Despite outdated technology being used in PSM, it has maximum productive potential so far. In spite of bailout package worth billions of rupees and permanent administrative and financial constraints, the steel mills has failed to achieve the goal of self-reliance.
Pakistan is still far behind with various countries of the world regarding per capita consumption of steel. International average of steel consumption is about 216.9 kilograms while this ratio is about 261.3 kg in Asian countries. The ratio is about 58.6 kg in India; however, in Pakistan it is limited to about 23.5 kg.
A Chinese firm has expressed interested in the sale of Pakistan Steel Mills (PSM) as government speeds up the privatization process on the back of International Monetary Fund reservations over the matter. The privatization process is likely to be completed during the ongoing financial year 2016-17.
The IMF has expressed reservations over the slow process of privatization of PSM, after which the government decided to complete the process on a fast-track basis by June 2017.
Pakistan even postponed plans to privatize power supply companies, and told the IMF it would not meet deadlines to sell PIA or PSM. Pakistan explored other sources of support, like ally China’s $46 billion for its planned economic corridor.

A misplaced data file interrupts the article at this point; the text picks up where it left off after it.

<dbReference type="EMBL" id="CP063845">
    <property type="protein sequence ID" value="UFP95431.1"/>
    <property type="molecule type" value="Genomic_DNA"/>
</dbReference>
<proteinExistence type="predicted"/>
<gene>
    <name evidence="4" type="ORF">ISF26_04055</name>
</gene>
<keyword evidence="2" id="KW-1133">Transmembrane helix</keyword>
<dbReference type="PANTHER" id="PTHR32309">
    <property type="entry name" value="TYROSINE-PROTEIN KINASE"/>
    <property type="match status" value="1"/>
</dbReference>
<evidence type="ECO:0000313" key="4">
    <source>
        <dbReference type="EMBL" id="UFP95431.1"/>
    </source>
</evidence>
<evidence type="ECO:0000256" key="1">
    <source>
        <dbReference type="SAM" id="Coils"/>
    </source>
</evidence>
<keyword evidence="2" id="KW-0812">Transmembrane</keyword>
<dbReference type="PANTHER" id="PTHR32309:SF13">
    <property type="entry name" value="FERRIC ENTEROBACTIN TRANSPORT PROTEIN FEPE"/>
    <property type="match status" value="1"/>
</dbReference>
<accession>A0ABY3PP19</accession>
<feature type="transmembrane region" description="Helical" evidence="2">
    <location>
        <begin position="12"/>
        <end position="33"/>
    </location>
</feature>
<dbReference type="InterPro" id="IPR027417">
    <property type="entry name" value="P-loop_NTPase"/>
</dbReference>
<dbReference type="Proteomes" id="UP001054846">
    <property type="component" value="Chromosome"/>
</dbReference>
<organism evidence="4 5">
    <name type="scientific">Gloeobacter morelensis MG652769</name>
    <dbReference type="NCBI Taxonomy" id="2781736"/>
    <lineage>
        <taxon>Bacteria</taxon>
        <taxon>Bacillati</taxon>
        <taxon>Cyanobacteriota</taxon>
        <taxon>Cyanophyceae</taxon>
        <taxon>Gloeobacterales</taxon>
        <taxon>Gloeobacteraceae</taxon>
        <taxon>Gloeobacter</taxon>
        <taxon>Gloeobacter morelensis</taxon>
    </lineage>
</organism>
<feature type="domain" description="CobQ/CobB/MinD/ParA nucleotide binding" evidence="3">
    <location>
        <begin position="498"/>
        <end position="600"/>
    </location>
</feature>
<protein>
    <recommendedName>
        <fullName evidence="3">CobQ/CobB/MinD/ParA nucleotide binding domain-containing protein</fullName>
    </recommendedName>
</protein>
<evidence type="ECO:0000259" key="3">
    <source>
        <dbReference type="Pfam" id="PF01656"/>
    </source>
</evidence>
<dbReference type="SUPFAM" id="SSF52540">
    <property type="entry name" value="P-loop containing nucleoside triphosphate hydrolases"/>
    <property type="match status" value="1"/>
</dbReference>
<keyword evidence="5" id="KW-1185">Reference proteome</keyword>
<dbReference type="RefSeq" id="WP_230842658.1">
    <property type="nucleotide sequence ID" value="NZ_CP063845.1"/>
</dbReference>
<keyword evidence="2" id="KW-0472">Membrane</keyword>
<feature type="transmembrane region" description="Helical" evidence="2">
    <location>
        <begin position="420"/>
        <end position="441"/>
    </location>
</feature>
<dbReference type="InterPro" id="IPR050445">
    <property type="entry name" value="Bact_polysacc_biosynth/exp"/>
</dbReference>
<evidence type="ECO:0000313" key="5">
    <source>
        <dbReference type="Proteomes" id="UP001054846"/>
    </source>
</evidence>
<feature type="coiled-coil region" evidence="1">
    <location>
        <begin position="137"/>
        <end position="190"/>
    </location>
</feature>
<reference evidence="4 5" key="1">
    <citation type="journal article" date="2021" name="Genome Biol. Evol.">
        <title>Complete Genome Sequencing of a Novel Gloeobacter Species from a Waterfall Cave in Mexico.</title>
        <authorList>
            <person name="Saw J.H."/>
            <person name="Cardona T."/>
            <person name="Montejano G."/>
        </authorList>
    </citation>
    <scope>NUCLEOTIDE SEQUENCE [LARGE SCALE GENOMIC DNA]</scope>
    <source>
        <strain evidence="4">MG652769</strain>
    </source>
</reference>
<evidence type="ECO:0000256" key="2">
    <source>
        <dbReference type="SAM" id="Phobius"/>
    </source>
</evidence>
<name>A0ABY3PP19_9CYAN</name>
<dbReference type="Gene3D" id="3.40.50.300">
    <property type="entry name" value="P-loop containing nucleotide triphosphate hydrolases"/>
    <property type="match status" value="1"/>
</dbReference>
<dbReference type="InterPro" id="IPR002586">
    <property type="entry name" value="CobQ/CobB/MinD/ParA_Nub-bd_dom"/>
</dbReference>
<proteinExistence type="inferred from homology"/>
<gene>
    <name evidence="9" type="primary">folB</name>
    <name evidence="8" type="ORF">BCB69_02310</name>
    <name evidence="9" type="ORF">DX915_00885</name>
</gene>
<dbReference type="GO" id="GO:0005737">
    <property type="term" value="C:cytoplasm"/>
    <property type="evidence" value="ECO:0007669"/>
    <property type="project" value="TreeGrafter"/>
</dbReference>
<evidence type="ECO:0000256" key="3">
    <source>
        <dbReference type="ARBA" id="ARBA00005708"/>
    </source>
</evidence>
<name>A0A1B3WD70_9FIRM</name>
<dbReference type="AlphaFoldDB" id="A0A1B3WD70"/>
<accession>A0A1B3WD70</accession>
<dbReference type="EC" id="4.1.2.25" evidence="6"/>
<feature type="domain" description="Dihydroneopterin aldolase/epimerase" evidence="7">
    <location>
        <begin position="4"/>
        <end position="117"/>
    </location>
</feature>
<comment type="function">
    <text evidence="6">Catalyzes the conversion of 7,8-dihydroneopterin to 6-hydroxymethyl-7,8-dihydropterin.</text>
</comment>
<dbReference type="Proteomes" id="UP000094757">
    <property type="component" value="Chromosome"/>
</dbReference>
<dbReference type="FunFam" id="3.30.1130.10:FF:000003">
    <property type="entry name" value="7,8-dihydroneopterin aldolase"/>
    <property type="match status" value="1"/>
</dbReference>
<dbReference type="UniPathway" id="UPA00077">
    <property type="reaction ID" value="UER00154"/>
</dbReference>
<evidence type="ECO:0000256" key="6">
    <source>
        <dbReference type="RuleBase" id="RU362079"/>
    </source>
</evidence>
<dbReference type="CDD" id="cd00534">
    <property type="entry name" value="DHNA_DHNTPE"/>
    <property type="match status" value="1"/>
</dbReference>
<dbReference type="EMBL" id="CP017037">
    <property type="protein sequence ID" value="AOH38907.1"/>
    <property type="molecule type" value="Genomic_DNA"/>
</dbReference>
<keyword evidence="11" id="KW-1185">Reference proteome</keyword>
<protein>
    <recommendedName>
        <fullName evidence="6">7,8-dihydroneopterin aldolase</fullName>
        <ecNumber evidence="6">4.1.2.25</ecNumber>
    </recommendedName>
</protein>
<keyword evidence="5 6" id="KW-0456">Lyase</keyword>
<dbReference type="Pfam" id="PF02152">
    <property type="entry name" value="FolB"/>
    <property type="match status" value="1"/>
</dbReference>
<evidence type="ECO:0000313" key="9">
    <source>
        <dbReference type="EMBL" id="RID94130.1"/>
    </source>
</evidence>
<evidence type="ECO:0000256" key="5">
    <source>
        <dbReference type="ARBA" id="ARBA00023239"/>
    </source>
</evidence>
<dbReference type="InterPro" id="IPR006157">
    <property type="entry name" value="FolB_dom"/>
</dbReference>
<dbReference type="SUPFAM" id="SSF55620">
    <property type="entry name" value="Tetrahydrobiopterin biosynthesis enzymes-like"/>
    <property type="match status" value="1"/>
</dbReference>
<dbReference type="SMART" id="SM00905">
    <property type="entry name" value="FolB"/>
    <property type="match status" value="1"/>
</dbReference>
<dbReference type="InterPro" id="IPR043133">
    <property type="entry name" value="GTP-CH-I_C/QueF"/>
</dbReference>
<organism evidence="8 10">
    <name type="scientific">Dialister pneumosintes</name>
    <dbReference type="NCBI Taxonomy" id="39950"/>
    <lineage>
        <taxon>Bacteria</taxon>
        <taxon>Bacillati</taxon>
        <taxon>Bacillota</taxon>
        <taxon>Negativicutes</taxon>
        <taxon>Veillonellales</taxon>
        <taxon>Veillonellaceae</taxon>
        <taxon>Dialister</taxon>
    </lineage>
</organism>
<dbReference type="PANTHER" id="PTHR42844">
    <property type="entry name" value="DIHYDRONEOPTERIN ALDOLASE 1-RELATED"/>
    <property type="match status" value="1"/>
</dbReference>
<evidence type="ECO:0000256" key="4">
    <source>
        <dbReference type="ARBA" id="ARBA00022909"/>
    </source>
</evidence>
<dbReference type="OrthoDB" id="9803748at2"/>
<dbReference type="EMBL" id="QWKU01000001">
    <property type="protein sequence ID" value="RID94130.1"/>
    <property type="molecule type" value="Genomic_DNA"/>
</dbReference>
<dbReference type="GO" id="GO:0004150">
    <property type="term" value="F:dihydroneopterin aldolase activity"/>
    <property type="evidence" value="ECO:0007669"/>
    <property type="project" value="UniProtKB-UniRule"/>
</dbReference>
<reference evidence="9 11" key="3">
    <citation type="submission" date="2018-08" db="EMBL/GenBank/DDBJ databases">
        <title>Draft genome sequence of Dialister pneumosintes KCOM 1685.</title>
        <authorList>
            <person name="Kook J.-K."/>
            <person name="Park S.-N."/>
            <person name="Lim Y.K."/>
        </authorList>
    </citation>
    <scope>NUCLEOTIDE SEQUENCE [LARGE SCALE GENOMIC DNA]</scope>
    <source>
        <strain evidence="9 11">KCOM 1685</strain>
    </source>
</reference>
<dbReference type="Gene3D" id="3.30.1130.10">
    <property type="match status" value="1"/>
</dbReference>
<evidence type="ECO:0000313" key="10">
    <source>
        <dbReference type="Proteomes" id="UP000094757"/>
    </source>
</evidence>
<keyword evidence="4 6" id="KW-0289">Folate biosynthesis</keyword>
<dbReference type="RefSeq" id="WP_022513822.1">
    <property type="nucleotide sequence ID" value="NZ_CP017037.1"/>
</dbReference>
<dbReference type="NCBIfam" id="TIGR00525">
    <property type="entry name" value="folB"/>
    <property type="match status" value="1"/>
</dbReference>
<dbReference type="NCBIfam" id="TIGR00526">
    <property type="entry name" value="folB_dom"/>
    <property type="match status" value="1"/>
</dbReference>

The federal government has been trying to minimize PSM’s financial constraints. The Sindh government has so far shown no interest in acquiring PSM. Even after the Supreme Court had finalized the privatization of Pakistan Steel Mills on June 23, 2016, the tax payers are still contributing over Rs100 billion for its employees’ salaries and other bills.
The accumulated losses of Pakistan Steel Mills are around Rs400 billion now.
The Public Accounts Committee (PAC) was informed that the debts and losses of the Pakistan Steel Mills (PSM) have reached over Rs170 billion and now the government have decided to privatize it. The committee was informed that even Russia and China had refused to revive the Mills, as it had incurred Rs22 billion losses so far this year. The committee was told that the mills was getting a marginal profit from year 2000 to 2008 and from 2008 till date the losses were increasing day by day. Only Rs2 billion was being provided to the Mills as subsidy which was spent on paying the salaries of employees.
The committee admitted that neither the past nor the present government had provided sufficient funds to the Mills to make it operational, as it needed a lump sum amount to start its operations. It is observed that 20,000 acre lands of the Mills valuing over Rs20 billion is more precious. The Mill was offered to the government of Sindh in October 2015 with all its assets and liabilities. However, despite a lapse of 9 months, the government of Sindh failed to respond to the offer.
Accordingly, the federal government has now decided to revoke its offer and to proceed with the privatization of PSM. The government has a plan to layoff daily wagers and contractual employees to bring down the expenditures incurred on salaries. PSM failed to achieve the desired capacity targets even after exhausting the entire amount of the bailout package.